• Golden Globe Awards

Twilight’s Kiss (China)

The original title of Twilight’s Kiss is Suk Suk (Chinese Title叔.叔)The word Suk in Cantonese Chinese means Uncle or a man of a certain age; true to its title, Twilight’s Kiss is a story of two dedicated family men in their twilight years who are inspired by a chance encounter to embrace their sexuality, while at the same time facing difficult choices of whether or not to walk away from the family life they have each worked hard to build.
70-year-old Hong Kong taxi driver Pak is not about to retire. Partly because he doesn’t want to get bored, partly because he has a secret habit during his working day of visiting one of the city’s public parks, where he gets his sexual fix. When he meets Hoi, who is retired, sitting in the park waiting to pick up his granddaughter, Pak cuts to the chase and asks Hoi for a quick sexual exchange. Surprisingly, his bluntness is met with a gentle, “Why don’t we become friends first?”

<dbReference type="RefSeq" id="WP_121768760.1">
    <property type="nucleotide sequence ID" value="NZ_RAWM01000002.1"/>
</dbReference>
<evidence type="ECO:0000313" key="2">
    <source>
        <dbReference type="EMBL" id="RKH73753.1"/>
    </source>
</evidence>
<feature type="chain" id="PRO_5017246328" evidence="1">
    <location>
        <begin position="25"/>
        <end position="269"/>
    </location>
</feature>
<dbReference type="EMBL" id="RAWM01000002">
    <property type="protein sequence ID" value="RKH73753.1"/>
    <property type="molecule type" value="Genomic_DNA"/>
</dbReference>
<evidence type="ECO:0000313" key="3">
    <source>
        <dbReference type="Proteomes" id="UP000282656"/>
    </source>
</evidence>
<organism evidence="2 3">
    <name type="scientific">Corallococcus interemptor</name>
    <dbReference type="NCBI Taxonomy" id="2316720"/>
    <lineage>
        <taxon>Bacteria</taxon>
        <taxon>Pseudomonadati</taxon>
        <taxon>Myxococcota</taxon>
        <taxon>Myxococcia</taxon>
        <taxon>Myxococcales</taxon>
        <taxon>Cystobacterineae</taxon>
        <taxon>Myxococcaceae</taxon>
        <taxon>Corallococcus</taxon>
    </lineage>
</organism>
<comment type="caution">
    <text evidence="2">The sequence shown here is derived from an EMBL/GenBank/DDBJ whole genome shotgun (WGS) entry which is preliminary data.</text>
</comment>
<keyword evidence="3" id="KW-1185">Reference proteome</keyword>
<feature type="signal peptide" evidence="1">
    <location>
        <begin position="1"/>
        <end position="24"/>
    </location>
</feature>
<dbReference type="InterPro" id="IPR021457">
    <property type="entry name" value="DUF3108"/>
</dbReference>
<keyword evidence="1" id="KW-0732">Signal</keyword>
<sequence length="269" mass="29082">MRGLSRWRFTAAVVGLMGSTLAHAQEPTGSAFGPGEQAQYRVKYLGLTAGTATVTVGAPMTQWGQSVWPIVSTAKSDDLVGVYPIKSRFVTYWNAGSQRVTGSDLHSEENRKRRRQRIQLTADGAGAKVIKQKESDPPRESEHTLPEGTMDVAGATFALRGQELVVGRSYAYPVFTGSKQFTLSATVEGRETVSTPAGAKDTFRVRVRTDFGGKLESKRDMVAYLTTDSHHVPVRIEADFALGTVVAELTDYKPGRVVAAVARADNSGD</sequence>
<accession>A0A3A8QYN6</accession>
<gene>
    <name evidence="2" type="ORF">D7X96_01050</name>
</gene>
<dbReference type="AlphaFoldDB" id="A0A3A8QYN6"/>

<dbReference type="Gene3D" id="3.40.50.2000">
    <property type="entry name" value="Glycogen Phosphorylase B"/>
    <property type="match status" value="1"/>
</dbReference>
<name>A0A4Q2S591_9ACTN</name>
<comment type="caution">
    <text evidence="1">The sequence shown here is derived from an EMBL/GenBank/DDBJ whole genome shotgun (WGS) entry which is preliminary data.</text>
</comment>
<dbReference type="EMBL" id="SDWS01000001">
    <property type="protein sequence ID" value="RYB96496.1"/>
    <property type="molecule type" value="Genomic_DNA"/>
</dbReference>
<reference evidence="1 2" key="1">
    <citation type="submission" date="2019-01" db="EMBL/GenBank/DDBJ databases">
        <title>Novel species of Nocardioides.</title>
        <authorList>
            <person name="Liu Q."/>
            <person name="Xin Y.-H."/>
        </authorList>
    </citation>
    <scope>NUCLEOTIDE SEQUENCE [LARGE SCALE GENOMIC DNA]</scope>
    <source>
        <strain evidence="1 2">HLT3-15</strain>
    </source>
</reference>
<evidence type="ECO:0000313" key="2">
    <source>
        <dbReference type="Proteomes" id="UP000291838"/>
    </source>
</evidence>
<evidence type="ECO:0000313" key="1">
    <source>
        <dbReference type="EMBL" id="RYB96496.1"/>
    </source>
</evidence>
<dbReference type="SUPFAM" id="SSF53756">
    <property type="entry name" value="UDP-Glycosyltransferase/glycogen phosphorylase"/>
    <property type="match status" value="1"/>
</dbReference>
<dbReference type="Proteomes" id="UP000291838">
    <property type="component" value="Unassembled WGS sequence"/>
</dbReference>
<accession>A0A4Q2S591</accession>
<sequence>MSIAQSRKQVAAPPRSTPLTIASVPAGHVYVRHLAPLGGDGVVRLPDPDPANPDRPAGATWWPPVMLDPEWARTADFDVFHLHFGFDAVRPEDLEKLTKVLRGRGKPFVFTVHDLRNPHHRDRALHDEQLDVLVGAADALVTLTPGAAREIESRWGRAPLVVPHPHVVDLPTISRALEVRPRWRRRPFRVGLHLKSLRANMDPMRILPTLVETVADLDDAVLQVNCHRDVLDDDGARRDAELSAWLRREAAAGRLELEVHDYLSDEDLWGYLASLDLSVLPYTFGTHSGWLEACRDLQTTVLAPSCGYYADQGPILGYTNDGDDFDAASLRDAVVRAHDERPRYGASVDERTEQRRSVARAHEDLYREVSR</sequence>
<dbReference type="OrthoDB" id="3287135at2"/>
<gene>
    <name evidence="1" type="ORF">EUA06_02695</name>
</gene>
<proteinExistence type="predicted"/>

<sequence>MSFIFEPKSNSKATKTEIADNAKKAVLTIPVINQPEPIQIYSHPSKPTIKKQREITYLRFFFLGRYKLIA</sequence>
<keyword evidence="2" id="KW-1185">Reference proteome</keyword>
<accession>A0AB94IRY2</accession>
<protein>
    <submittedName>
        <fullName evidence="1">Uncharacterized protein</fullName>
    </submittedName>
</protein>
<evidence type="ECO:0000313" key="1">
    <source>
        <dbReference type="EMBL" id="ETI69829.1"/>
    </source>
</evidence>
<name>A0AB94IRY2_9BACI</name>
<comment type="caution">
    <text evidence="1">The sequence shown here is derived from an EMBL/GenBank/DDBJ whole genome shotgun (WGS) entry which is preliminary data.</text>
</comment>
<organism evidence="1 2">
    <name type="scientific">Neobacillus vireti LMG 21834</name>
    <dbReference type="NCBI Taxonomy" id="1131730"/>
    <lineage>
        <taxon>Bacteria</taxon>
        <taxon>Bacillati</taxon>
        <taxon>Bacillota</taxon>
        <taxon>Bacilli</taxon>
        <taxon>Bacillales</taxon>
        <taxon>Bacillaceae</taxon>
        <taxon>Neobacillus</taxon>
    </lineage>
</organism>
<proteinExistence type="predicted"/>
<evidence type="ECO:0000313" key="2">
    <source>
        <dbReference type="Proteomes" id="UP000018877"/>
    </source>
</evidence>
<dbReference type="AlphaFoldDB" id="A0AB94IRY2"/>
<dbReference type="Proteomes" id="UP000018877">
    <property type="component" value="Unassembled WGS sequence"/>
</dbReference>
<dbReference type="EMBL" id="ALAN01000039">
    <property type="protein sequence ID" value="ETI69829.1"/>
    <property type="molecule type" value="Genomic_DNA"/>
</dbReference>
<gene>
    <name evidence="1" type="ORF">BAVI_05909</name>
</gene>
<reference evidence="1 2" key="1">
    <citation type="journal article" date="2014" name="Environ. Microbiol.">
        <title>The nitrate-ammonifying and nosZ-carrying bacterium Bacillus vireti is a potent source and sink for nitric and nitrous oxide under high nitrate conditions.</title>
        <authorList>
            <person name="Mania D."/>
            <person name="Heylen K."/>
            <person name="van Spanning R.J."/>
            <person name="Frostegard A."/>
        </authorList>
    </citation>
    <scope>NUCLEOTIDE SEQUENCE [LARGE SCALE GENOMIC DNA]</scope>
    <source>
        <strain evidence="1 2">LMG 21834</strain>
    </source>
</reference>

When the two men meet again, their secret sexuality finds fulfillment in a gay spa, and their desire to spend more time together starts to cause rifts in their family lives. Hoi is divorced and lives with his religious son; Pak is the traditional Asian patriarch who says little and pays little attention to his homemaker wife. The new relationship introduces Pak to the larger aging gay community, where Hoi and his friends discuss the senior gay movement in Hong Kong. This is when director Yeung’s focus turns to that community: they are unwilling to stay in the shadows, and with the help of the younger generation, start to lobby for gay rights as well as for retirement homes for gay seniors.
Twilight’s Kiss is Ray Yeung’s third feature and his first Cantonese language film. He previously directed Cut Sleeve Boys and Front Cover, gay-themed comedies with a conventional storyline. However, in Twilight’s Kiss, Ray takes the docu-drama approach, with news flashes highlighting issues facing the aging and homosexual community (known as the “gay and grey”) in Hong Kong. Hong Kong only legalized homosexual relations between men in 1991, and the movie shows that the social stigma of homosexuality still remains.
Twilight’s Kiss scored nominations in major categories in Taiwan’s Golden Horse Awards, as well as in the Hong Kong Film Awards.